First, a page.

The home of the Los Angeles Galaxy soccer franchise will get its third name next season since opening just 15 years ago.
Hospital operator Dignity Health will take over naming rights of the StubHub Center in a 10-year deal announced Thursday with stadium owner AEG. The stadium will now be called the Dignity Health Sports Park.
The Carson complex, which opened in 2003, was called the Home Depot Center until 2013, when a deal with the home-improvement chain expired. It then signed a shorter, six-year pact with StubHub, an online ticket exchange company owned by EBay.
The complex, on the campus of Cal State Dominguez Hills, is best known for its Major League Soccer stadium, but also includes tennis, cycling and track and field venues.
The center is home to the L.A. Galaxy soccer franchise, which also is owned by AEG, a Los Angeles-based sports and entertainment business owned by Denver billionaire Philip Anschutz. And since 2017, it has temporarily hosted home games for the NFL’s Los Angeles Chargers, who will move to a new Inglewood stadium after the 2019 season.
Dignity operates 41 hospitals in Arizona, Nevada and California, including California Hospital Medical Center in downtown Los Angeles, St. Mary Medical Center in Long Beach and Glendale Memorial.
The San Francisco not-for-profit firm, formerly known as Catholic Healthcare West, is in the process of merging with another hospital operator, Catholic Health Initiatives of Englewood, Colo.
The two companies plan to combine under the name CommonSpirit Health, though they will continue to use the Dignity Health name, said Julie Sprengel, Dignity’s senior vice president overseeing Southern California operations.
Sprengel and AEG executive Nick Baker declined to disclose financial terms, but noted that the agreement includes more than just naming rights — which is something AEG also got with its StubHub deal.
That expiring agreement had made StubHub the official secondary ticket market for the Galaxy. The rapid pace of change in the ticketing industry necessitated a relatively short naming-rights deal. Such deals typically last 10 to 20 years.
“Ticketing evolves by the hour. Six years in that industry is a significant amount of time,” Baker said.
Dignity will provide first-aid services at the complex, operate a health clinic during the Galaxy’s season and sponsor Galaxy youth programs. Galaxy players will make regular visits to Dignity hospitals.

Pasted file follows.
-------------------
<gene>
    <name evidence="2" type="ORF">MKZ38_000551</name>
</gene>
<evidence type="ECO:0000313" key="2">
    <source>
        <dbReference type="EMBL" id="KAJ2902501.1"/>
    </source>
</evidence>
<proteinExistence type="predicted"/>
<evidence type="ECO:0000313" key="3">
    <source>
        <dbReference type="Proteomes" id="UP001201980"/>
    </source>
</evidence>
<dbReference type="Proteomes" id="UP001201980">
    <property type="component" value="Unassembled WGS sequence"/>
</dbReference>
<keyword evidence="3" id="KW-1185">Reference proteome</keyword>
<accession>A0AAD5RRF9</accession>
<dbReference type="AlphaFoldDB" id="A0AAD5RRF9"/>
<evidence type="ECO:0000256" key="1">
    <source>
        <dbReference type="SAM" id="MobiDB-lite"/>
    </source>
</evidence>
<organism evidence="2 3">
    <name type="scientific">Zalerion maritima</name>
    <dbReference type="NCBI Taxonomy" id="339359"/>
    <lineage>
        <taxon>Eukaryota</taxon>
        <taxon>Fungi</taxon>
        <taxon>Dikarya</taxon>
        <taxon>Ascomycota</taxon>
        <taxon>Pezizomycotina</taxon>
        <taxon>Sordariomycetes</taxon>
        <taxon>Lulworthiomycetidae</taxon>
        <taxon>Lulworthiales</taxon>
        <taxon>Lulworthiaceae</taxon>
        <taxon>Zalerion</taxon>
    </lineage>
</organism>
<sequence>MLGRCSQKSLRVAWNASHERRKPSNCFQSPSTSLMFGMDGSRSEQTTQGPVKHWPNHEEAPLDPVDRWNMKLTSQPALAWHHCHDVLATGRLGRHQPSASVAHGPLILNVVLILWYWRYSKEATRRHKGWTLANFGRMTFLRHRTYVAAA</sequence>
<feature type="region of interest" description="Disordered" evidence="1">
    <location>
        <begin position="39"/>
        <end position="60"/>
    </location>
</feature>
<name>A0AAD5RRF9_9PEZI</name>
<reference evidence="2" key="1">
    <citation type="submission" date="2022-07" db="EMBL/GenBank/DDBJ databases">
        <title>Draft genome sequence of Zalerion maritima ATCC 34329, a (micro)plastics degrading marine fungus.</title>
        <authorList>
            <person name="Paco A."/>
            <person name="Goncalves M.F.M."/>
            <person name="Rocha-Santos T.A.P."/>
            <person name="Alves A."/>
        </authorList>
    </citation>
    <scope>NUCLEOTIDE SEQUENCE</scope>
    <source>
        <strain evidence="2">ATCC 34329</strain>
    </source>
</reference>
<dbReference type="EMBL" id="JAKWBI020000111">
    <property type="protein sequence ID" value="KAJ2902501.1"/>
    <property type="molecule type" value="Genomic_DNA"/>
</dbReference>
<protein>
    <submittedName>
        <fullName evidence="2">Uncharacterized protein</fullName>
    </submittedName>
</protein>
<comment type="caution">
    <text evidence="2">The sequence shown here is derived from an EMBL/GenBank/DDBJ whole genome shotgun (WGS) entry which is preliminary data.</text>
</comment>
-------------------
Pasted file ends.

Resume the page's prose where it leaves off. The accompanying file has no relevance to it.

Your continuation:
Sprengel said Dignity talked to other venue owners about naming-rights deals, but closed with AEG in large part because of partnerships such as those.
“AEG was not the first organization we spoke to,” she said. “We walked away from other opportunities because it was all about money and who could get the most dollar from us. That’s not what we were looking for.”
The new naming-rights deal comes at a turbulent time for the Galaxy, which remains the sports complex’s marquee tenant, but has seen its star diminish in recent years.
The franchise’s signing of British soccer superstar David Beckham in 2007 sharply raised the profile of Major League Soccer in the United States, and the Galaxy has won more games and more championships — five — than any MLS franchise in the league’s 23-year history.
But the team is in the middle of a front-office reshuffle after a disappointing two-year stretch. The club missed the playoffs in each of the last two seasons, a poor showing for a franchise that qualified in 18 of the league’s first 21 seasons and features international star Zlatan Ibrahimović on its current roster.
The Galaxy also had been L.A.’s only MLS franchise since 2014, when Chivas USA, which also played home games at StubHub Center, disbanded.
But this year, the Galaxy got a new crosstown rival in Los Angeles Football Club, or LAFC, which plays in a new stadium in Exposition Park. LAFC drew an average of more than 22,000 attendees to home games this year, making it MLS’ 8th highest-drawing club. The Galaxy came in at No 4.
Still, despite their recent woes, the Galaxy still draw big crowds and interest in MLS continues to grow.
Average attendance at Galaxy home games this year was 24,444, up 10% from the previous year, but down about 3% from 2016. The team in 2012 signed a 10-year, $44-million sponsorship extension with downtown L.A. supplement-marketing firm Herbalife, which has had its name on the front of Galaxy jerseys since 2007.